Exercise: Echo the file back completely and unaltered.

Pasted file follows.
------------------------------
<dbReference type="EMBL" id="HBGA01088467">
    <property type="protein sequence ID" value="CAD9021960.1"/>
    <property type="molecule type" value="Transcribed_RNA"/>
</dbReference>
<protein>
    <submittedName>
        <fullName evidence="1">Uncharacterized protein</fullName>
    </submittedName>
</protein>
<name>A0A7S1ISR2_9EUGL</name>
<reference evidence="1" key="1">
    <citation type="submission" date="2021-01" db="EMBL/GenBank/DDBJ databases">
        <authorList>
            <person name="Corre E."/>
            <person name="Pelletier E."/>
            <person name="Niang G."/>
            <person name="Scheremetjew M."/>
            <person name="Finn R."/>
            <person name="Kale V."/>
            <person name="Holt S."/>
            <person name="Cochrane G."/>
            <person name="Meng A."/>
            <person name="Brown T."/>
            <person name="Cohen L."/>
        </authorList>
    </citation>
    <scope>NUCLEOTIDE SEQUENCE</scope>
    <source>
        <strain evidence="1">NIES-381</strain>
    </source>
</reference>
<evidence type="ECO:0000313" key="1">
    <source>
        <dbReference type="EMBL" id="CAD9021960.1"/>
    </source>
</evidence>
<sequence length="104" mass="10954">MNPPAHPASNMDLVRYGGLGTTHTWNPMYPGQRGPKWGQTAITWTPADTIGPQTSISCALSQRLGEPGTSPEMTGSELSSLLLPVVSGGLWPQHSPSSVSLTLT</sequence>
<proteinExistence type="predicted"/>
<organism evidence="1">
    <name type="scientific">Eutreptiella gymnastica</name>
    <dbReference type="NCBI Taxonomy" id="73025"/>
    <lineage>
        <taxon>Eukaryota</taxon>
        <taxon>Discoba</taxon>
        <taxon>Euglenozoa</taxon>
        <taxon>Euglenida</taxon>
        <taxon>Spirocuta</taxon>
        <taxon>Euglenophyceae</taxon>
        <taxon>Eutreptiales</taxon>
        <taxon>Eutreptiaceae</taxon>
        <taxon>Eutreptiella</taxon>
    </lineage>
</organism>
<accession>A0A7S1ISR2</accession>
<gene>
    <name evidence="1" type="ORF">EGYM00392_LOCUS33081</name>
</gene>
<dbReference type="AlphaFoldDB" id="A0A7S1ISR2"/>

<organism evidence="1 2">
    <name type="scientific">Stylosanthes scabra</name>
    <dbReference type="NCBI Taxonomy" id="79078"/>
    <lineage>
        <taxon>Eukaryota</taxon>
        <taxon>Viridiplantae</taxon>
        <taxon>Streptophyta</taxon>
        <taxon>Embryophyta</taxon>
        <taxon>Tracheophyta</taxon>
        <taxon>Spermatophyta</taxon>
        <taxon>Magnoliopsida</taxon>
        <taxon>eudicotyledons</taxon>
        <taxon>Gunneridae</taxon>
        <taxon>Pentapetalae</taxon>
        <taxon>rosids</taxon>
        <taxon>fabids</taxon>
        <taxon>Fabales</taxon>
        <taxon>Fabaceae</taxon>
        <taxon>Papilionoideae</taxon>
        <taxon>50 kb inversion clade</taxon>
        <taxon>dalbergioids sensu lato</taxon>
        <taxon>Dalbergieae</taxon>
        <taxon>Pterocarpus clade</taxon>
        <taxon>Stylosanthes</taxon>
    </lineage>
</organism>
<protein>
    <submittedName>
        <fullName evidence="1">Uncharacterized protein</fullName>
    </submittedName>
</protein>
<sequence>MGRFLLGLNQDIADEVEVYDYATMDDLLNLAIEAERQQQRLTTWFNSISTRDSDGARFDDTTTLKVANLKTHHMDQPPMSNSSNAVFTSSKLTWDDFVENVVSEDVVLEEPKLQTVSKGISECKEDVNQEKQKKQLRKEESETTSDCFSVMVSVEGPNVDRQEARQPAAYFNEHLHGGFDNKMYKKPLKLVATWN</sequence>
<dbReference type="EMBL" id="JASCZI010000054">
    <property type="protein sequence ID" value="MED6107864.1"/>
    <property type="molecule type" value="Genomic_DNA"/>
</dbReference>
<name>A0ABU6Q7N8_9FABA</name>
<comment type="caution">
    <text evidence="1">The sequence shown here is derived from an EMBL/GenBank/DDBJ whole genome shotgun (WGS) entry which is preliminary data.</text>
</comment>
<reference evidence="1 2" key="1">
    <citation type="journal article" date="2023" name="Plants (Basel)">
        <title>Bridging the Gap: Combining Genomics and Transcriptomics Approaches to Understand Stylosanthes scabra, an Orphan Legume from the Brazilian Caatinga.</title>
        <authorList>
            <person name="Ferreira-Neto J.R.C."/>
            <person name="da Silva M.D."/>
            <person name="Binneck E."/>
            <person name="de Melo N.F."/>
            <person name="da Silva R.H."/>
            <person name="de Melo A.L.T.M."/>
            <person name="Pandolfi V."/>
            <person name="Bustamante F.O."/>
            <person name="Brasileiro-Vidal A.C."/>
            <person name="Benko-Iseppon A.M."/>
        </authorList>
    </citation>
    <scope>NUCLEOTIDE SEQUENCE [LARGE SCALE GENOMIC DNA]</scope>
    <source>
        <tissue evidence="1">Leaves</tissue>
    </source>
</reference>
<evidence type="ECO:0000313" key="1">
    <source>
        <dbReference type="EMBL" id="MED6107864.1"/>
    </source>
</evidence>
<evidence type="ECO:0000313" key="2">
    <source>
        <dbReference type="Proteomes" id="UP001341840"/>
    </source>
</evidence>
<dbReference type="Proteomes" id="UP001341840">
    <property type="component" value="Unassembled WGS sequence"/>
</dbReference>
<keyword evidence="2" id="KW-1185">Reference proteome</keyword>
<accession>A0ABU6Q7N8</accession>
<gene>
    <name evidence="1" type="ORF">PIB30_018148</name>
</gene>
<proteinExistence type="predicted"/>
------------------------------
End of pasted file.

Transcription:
<dbReference type="EMBL" id="HBGA01088467">
    <property type="protein sequence ID" value="CAD9021960.1"/>
    <property type="molecule type" value="Transcribed_RNA"/>
</dbReference>
<protein>
    <submittedName>
        <fullName evidence="1">Uncharacterized protein</fullName>
    </submittedName>
</protein>
<name>A0A7S1ISR2_9EUGL</name>
<reference evidence="1" key="1">
    <citation type="submission" date="2021-01" db="EMBL/GenBank/DDBJ databases">
        <authorList>
            <person name="Corre E."/>
            <person name="Pelletier E."/>
            <person name="Niang G."/>
            <person name="Scheremetjew M."/>
            <person name="Finn R."/>
            <person name="Kale V."/>
            <person name="Holt S."/>
            <person name="Cochrane G."/>
            <person name="Meng A."/>
            <person name="Brown T."/>
            <person name="Cohen L."/>
        </authorList>
    </citation>
    <scope>NUCLEOTIDE SEQUENCE</scope>
    <source>
        <strain evidence="1">NIES-381</strain>
    </source>
</reference>
<evidence type="ECO:0000313" key="1">
    <source>
        <dbReference type="EMBL" id="CAD9021960.1"/>
    </source>
</evidence>
<sequence length="104" mass="10954">MNPPAHPASNMDLVRYGGLGTTHTWNPMYPGQRGPKWGQTAITWTPADTIGPQTSISCALSQRLGEPGTSPEMTGSELSSLLLPVVSGGLWPQHSPSSVSLTLT</sequence>
<proteinExistence type="predicted"/>
<organism evidence="1">
    <name type="scientific">Eutreptiella gymnastica</name>
    <dbReference type="NCBI Taxonomy" id="73025"/>
    <lineage>
        <taxon>Eukaryota</taxon>
        <taxon>Discoba</taxon>
        <taxon>Euglenozoa</taxon>
        <taxon>Euglenida</taxon>
        <taxon>Spirocuta</taxon>
        <taxon>Euglenophyceae</taxon>
        <taxon>Eutreptiales</taxon>
        <taxon>Eutreptiaceae</taxon>
        <taxon>Eutreptiella</taxon>
    </lineage>
</organism>
<accession>A0A7S1ISR2</accession>
<gene>
    <name evidence="1" type="ORF">EGYM00392_LOCUS33081</name>
</gene>
<dbReference type="AlphaFoldDB" id="A0A7S1ISR2"/>

<organism evidence="1 2">
    <name type="scientific">Stylosanthes scabra</name>
    <dbReference type="NCBI Taxonomy" id="79078"/>
    <lineage>
        <taxon>Eukaryota</taxon>
        <taxon>Viridiplantae</taxon>
        <taxon>Streptophyta</taxon>
        <taxon>Embryophyta</taxon>
        <taxon>Tracheophyta</taxon>
        <taxon>Spermatophyta</taxon>
        <taxon>Magnoliopsida</taxon>
        <taxon>eudicotyledons</taxon>
        <taxon>Gunneridae</taxon>
        <taxon>Pentapetalae</taxon>
        <taxon>rosids</taxon>
        <taxon>fabids</taxon>
        <taxon>Fabales</taxon>
        <taxon>Fabaceae</taxon>
        <taxon>Papilionoideae</taxon>
        <taxon>50 kb inversion clade</taxon>
        <taxon>dalbergioids sensu lato</taxon>
        <taxon>Dalbergieae</taxon>
        <taxon>Pterocarpus clade</taxon>
        <taxon>Stylosanthes</taxon>
    </lineage>
</organism>
<protein>
    <submittedName>
        <fullName evidence="1">Uncharacterized protein</fullName>
    </submittedName>
</protein>
<sequence>MGRFLLGLNQDIADEVEVYDYATMDDLLNLAIEAERQQQRLTTWFNSISTRDSDGARFDDTTTLKVANLKTHHMDQPPMSNSSNAVFTSSKLTWDDFVENVVSEDVVLEEPKLQTVSKGISECKEDVNQEKQKKQLRKEESETTSDCFSVMVSVEGPNVDRQEARQPAAYFNEHLHGGFDNKMYKKPLKLVATWN</sequence>
<dbReference type="EMBL" id="JASCZI010000054">
    <property type="protein sequence ID" value="MED6107864.1"/>
    <property type="molecule type" value="Genomic_DNA"/>
</dbReference>
<name>A0ABU6Q7N8_9FABA</name>
<comment type="caution">
    <text evidence="1">The sequence shown here is derived from an EMBL/GenBank/DDBJ whole genome shotgun (WGS) entry which is preliminary data.</text>
</comment>
<reference evidence="1 2" key="1">
    <citation type="journal article" date="2023" name="Plants (Basel)">
        <title>Bridging the Gap: Combining Genomics and Transcriptomics Approaches to Understand Stylosanthes scabra, an Orphan Legume from the Brazilian Caatinga.</title>
        <authorList>
            <person name="Ferreira-Neto J.R.C."/>
            <person name="da Silva M.D."/>
            <person name="Binneck E."/>
            <person name="de Melo N.F."/>
            <person name="da Silva R.H."/>
            <person name="de Melo A.L.T.M."/>
            <person name="Pandolfi V."/>
            <person name="Bustamante F.O."/>
            <person name="Brasileiro-Vidal A.C."/>
            <person name="Benko-Iseppon A.M."/>
        </authorList>
    </citation>
    <scope>NUCLEOTIDE SEQUENCE [LARGE SCALE GENOMIC DNA]</scope>
    <source>
        <tissue evidence="1">Leaves</tissue>
    </source>
</reference>
<evidence type="ECO:0000313" key="1">
    <source>
        <dbReference type="EMBL" id="MED6107864.1"/>
    </source>
</evidence>
<evidence type="ECO:0000313" key="2">
    <source>
        <dbReference type="Proteomes" id="UP001341840"/>
    </source>
</evidence>
<dbReference type="Proteomes" id="UP001341840">
    <property type="component" value="Unassembled WGS sequence"/>
</dbReference>
<keyword evidence="2" id="KW-1185">Reference proteome</keyword>
<accession>A0ABU6Q7N8</accession>
<gene>
    <name evidence="1" type="ORF">PIB30_018148</name>
</gene>
<proteinExistence type="predicted"/>